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Synth: Introducing new custom package repository builder for FreeBSD and DragonFly

marino

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#1
I've been working on new software for the past few weeks. It's called "Synth" and one of its main purposes is to replace portmaster/portupgrade. It it similar to poudriere in that it supports concurrent building and local respository creation, but it's aimed at the regular user. It is a drop-in tool, and there is no "jail building" or "ports tree" installing or anything like that. It uses the features of the system it builds on by default, but it builds everything in a clean environment and it builds exactly what is needed.

It's particular aimed at users that:
  1. Insist on building ports from source no matter what.
  2. Need ports with options other than defaults.
  3. Want system upgrades to be painless.
  4. Have multiple systems that they want to share a common, customized
    package repository.
  5. Think postmaster is great.
  6. Want to gain concurrent package building locally.
  7. Don't like package surprises.
  8. Don't understand or want to deal with poudriere.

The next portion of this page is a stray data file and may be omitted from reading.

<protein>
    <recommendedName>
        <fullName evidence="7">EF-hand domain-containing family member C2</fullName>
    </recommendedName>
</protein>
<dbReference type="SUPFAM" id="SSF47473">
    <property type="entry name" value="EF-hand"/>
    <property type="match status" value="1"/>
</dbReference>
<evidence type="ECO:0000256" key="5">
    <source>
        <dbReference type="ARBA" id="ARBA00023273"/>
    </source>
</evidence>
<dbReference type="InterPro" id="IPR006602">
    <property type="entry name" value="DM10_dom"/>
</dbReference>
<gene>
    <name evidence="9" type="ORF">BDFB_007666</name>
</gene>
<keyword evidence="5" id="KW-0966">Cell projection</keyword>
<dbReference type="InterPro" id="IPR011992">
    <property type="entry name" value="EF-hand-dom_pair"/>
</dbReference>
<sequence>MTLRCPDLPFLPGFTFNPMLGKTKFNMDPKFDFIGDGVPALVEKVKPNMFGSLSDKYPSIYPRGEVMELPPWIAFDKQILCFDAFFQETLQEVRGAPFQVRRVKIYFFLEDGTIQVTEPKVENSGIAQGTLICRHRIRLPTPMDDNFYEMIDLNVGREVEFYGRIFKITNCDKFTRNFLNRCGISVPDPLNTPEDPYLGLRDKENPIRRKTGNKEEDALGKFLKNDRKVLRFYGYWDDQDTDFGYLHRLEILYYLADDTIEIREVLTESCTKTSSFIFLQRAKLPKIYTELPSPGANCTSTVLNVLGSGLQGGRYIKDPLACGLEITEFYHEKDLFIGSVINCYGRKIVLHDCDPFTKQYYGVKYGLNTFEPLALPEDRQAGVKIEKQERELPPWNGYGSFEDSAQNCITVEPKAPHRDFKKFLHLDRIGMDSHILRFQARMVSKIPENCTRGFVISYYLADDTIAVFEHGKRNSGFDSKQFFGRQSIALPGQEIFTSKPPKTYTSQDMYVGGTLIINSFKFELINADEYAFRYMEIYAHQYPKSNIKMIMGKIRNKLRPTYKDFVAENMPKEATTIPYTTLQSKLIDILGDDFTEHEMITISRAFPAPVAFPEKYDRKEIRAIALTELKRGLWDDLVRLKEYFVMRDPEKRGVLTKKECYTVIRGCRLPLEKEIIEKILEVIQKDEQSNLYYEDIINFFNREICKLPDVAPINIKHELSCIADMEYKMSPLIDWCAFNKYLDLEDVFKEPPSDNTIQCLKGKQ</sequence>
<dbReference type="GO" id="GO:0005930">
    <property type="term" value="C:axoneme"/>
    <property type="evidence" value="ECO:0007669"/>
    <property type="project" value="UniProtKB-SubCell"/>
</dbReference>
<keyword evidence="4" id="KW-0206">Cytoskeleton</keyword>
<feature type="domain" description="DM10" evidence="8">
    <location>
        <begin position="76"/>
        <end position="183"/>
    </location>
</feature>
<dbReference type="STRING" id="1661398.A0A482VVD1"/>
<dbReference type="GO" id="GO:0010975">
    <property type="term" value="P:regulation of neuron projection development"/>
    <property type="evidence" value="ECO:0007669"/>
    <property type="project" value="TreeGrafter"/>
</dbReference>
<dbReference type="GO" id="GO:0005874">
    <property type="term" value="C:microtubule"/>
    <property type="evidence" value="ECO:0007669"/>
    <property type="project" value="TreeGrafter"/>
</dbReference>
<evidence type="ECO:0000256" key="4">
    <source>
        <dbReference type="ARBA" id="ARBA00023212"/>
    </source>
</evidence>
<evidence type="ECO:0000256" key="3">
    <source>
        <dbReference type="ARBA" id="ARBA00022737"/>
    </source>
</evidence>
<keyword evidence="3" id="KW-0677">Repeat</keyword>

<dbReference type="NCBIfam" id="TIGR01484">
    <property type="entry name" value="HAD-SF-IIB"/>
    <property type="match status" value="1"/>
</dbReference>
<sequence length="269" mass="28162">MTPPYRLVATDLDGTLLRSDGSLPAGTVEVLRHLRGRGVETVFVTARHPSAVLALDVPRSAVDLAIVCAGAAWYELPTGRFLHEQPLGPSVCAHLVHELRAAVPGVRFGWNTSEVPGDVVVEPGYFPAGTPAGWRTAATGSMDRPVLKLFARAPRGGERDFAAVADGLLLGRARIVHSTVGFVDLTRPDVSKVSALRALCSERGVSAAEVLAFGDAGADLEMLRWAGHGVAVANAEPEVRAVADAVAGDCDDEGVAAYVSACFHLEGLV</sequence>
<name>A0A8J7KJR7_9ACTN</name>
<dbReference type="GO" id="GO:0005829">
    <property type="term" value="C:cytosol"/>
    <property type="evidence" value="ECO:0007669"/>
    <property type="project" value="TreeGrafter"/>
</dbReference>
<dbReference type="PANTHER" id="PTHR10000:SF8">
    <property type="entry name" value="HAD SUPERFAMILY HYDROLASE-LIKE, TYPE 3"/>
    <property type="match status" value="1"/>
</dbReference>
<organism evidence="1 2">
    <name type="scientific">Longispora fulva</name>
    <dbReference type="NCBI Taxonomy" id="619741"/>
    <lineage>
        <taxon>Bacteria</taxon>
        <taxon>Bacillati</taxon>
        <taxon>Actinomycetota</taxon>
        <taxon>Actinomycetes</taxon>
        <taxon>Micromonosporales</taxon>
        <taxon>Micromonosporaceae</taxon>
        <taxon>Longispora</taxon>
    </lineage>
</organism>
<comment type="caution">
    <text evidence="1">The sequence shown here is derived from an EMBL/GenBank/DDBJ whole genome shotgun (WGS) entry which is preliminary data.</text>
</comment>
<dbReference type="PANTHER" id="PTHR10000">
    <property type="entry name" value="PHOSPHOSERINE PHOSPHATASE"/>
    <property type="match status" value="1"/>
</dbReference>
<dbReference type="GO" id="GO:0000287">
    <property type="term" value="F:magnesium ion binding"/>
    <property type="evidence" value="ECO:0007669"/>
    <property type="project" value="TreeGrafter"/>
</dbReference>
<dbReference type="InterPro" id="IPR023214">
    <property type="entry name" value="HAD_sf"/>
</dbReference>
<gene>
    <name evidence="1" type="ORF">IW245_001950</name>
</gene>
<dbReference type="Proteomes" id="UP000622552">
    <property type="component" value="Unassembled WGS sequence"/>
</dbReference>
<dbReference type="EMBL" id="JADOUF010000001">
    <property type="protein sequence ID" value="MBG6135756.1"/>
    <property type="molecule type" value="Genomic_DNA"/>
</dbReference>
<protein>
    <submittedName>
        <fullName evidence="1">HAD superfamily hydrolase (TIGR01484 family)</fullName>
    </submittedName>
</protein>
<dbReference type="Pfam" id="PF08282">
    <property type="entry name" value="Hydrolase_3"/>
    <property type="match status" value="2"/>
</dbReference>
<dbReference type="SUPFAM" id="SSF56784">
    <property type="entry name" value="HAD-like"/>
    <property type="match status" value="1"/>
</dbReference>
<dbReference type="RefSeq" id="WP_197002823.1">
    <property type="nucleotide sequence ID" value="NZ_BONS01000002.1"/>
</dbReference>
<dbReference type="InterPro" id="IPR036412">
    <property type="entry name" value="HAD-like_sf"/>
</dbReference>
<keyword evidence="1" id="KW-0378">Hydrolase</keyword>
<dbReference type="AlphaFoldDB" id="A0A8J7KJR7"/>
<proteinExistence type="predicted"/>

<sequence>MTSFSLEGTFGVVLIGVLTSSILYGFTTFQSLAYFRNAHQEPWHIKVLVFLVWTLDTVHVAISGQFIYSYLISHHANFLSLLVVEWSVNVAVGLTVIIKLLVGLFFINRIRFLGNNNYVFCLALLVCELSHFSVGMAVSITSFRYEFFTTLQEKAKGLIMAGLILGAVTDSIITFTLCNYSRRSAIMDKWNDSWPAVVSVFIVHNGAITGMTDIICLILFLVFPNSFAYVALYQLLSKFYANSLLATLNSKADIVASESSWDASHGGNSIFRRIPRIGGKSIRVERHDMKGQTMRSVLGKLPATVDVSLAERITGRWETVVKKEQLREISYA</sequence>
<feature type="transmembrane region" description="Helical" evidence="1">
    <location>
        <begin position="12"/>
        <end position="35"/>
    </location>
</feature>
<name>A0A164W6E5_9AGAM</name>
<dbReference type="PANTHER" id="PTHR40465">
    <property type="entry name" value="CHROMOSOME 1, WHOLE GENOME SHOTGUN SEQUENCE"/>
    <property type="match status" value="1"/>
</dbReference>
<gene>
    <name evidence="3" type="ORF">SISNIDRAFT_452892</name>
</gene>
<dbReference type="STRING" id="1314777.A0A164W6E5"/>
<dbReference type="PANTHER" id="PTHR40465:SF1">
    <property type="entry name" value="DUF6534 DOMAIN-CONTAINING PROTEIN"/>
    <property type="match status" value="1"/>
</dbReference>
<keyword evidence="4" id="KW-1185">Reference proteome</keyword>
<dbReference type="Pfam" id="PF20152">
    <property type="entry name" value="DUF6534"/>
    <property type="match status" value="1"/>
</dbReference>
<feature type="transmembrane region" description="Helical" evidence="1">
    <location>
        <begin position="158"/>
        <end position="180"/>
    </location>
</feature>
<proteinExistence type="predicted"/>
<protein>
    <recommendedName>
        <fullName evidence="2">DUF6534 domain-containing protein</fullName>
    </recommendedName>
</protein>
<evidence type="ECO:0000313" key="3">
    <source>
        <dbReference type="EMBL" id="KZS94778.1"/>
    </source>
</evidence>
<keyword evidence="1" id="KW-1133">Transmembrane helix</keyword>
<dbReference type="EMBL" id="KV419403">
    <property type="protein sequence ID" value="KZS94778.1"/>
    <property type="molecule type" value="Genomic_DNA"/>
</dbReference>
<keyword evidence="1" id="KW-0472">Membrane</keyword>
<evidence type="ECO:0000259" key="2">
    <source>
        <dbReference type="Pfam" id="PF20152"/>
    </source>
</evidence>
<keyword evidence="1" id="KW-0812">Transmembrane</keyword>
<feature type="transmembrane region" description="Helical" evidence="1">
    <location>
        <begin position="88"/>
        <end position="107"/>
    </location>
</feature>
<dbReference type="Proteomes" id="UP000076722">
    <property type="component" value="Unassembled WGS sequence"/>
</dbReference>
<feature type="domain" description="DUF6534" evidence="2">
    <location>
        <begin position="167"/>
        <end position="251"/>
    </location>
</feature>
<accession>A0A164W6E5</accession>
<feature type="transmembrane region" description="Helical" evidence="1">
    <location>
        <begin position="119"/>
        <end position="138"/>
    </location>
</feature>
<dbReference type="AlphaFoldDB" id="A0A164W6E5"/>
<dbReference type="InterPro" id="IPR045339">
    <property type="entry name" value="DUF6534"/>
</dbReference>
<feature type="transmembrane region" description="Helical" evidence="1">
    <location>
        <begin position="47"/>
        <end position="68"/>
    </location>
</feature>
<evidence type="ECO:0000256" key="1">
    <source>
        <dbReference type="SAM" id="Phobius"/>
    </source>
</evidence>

I've written a "HowTo" with graphics that is published on github: https://github.com/jrmarino/synth (scroll down to README.md). There is also a man page, but it's a drier version of the HowTo.

I pushed synth to FreeBSD ports last night (as ports-mgmt/synth). That means it will not be available as a pre-built package for a few days.

For those that don't want to wait, they can build it themselves pretty easily.
  1. Install the dependencies: pkg install gcc6-aux ncurses
  2. Build it: cd /usr/ports/ports-mgmt/synth && make install
  3. Check with: synth configure
Synth should actually work without configuring, but check the default configuration to make sure it's going to use areas that have plenty of hard disk space.

It has not had widespread testing for FreeBSD yet. If you want to provide detailed feedback, the best place is GitHub ( https://github.com/jrmarino/synth/issues ) but if you don't have an
account you can just write back here and I'll check back periodically.

Known (current) limitations:
  1. It won't leverage pre-built official binaries at this time. It will build every dependency that it needs. I'll look into seeing how feasible downloading already-built dependency packages is in the near future.
  2. The "test mode" isn't complete. It doesn't check for leftover files or filesystem violations (the latter isn't a big deal because most of the build area is read-only so violators generally fail during the build).
  3. There's no "hang" watchdog yet. Any process that gets stuck won't be automatically killed and it could result in hanging mounts. For stock port trees, this shouldn't come up though, it's mostly a port developer issue.
I highly recommend that you review the README link above. There are screenshots! I hope people find Synth useful and a suitable replacement for PortMaster and PortUpgrade.
 

SirDice

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#2
I'm very happy with my poudriere set up but I'm definitely going to play around with this.
 

kpa

Beastie's Twin